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Preface Entering WeBWorK Answers

This preface offers some guidance with syntax for WeBWorK answers. WeBWorK answer blanks appear in the active reading examples (called “checkpoints”) in the HTML version of the book. If you are using WeBWorK for online homework, then you will also enter answers into WeBWorK answer blanks there.

Basic Arithemtic

The five basic arithmetic operations are: addition, subtraction, multiplication, and raising to a power. The symbols for addition and subtraction are \(+\) and \(-\text{,}\) and both of these are directly avialable on most keyboards as + and -.

On paper, multiplication is sometimes written using \(\times\) and sometimes written using \(\cdot\) (a centered dot). Since these symbols are not available on most keyboards, WeBWorK uses * instead, which is often shift-8 on a full keyboard.

On paper, division is sometimes written using \(\div\text{,}\) sometimes written using a fraction layout like \(\frac{4}{2}\text{,}\) and sometimes written just using a slash, \(/\text{.}\) The slash is available on most full keyboards, near the question mark. WeBWorK uses / to indicate division.

On paper, raising to a power is written using a two-dimensional layout like \(4^2\text{.}\) Since we don't have a way to directly type that with a simple keyboard, calculators and computers use the caret character, ^, as in 4^2. The character is usually shift-6.

Roots and Radicals

On paper, a square root is represented with a radical symbol like \(\sqrt{\phantom{x}}\text{.}\) Since a keyboard does not usually have this symbol, WeBWorK and many computer applications use sqrt( ) instead. For example, to enter \(\sqrt{17}\text{,}\) type sqrt(17).

Higher-index radicals are written on paper like \(\sqrt[4]{12}\text{.}\) Again we have no direct way to write this using most keyboards. In some WeBWorK problems it is possible to type something like root(4, 12) for the fourth root of twelve. However this is not enabled for all WeBWorK problems.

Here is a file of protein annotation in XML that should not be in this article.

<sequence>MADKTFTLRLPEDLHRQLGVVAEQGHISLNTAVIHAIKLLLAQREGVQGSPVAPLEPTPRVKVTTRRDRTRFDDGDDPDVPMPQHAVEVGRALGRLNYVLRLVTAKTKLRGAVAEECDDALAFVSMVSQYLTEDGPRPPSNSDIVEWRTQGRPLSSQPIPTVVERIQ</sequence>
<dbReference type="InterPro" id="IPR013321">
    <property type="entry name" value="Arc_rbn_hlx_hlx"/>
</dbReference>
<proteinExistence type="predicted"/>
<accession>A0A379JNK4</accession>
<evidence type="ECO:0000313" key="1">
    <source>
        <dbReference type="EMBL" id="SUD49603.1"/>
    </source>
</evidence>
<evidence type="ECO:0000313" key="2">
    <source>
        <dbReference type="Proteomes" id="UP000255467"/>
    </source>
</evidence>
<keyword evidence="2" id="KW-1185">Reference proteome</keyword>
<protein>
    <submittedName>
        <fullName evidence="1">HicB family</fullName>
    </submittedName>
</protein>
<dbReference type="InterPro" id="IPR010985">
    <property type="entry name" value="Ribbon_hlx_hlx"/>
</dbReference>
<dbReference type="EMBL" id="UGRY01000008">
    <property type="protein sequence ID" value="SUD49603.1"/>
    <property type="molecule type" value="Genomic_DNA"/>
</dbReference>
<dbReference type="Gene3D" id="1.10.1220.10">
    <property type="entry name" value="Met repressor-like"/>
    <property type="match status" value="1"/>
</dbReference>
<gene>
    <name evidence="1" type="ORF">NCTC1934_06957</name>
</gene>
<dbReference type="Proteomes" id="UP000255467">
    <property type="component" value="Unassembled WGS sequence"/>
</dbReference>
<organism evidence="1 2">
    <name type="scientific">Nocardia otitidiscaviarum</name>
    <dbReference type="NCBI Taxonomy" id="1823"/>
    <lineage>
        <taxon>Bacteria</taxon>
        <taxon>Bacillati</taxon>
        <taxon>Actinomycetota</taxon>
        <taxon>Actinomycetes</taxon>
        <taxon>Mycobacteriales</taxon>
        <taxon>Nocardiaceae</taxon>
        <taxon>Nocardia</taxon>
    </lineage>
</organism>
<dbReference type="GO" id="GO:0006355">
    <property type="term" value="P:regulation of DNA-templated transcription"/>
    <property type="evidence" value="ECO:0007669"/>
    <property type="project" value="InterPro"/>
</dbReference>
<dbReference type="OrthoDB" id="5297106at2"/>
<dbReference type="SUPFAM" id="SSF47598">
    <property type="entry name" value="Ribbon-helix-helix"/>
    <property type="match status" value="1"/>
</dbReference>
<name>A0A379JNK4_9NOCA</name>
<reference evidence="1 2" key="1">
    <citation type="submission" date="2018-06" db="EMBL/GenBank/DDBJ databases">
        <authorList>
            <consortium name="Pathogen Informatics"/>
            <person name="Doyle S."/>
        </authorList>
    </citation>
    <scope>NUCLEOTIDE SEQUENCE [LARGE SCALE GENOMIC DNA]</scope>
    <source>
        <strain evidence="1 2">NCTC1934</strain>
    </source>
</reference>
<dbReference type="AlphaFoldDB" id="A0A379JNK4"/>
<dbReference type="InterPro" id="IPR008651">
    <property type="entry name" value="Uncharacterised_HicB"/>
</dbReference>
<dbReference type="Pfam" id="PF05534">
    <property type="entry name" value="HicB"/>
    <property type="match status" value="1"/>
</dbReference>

As an alternative that you may learn about in a later chapter, \(\sqrt[4]{12}\) is mathematically equal to \(12^{1/4}\text{,}\) so it can be typed as 12^(1/4). Take note of the parentheses, which very much matter.

Common Hiccups with Grouping Symbols

Suppose you wanted to enter \(\frac{x+1}{2}\text{.}\) You might type x+1/2, but this is not right. The computer will use the order of operations (see Section 1.4) and do your division first, dividing \(1\) by \(2\text{.}\) So the computer will see \(x+\frac{1}{2}\text{.}\) To address this, you would need to use grouping symbols like parentheses, and type something like (x+1)/2.

Suppose you wanted to enter \(6^{1/4}\text{,}\) and you typed 6^1/4. This is not right. The order of operations places a higher priority on exponentiation than division, so it calculates \(6^1\) first and then divides the result by \(4\text{.}\) That is simply not the same as raising \(6\) to the \(\frac{1}{4}\) power. Again the way to address this is to use grouping symbols, like 6^(1/4).

Entering Decimal Answers

Often you will find a decimal answer with decimal places that go on and on. You are allowed to round, but not by too much. WeBWorK generally looks at how many significant digits you use, and generally expects you to use four or more correct significant digits.

“Significant digits” and “places past the decimal” are not the same thing. To count significant digits, read the number left to right and look for the first nonzero digit. Then count all the digits to the right including that first one.

The number \(102.3\) has four significant digits, but only one place past the decimal. This number could be a correct answer to a WeBWorK question. The number \(0.0003\) has one significant digit and four places past the decimal. This number might cause you trouble if you enter it, because maybe the “real” answer was \(0.0003091\text{,}\) and rounding to \(0.0003\) was too much rounding.

Special Symbols

There are a handful of special symbols that are easy to write on paper, but it's not clear how to type them. Here are WeBWorK's expectations.

Symbol Name How to Type
\(\infty\) infinity infinity or inf
\(\pi\) pi pi
\(\cup\) union U
\(\mathbb{R}\) the real numbers R
\(\mid\) such that | (shift-\, where \ is above the enter key)
\(\leq\) less than or equal to <=
\(\geq\) greater than or equal to >=
\(\neq\) not equal to !=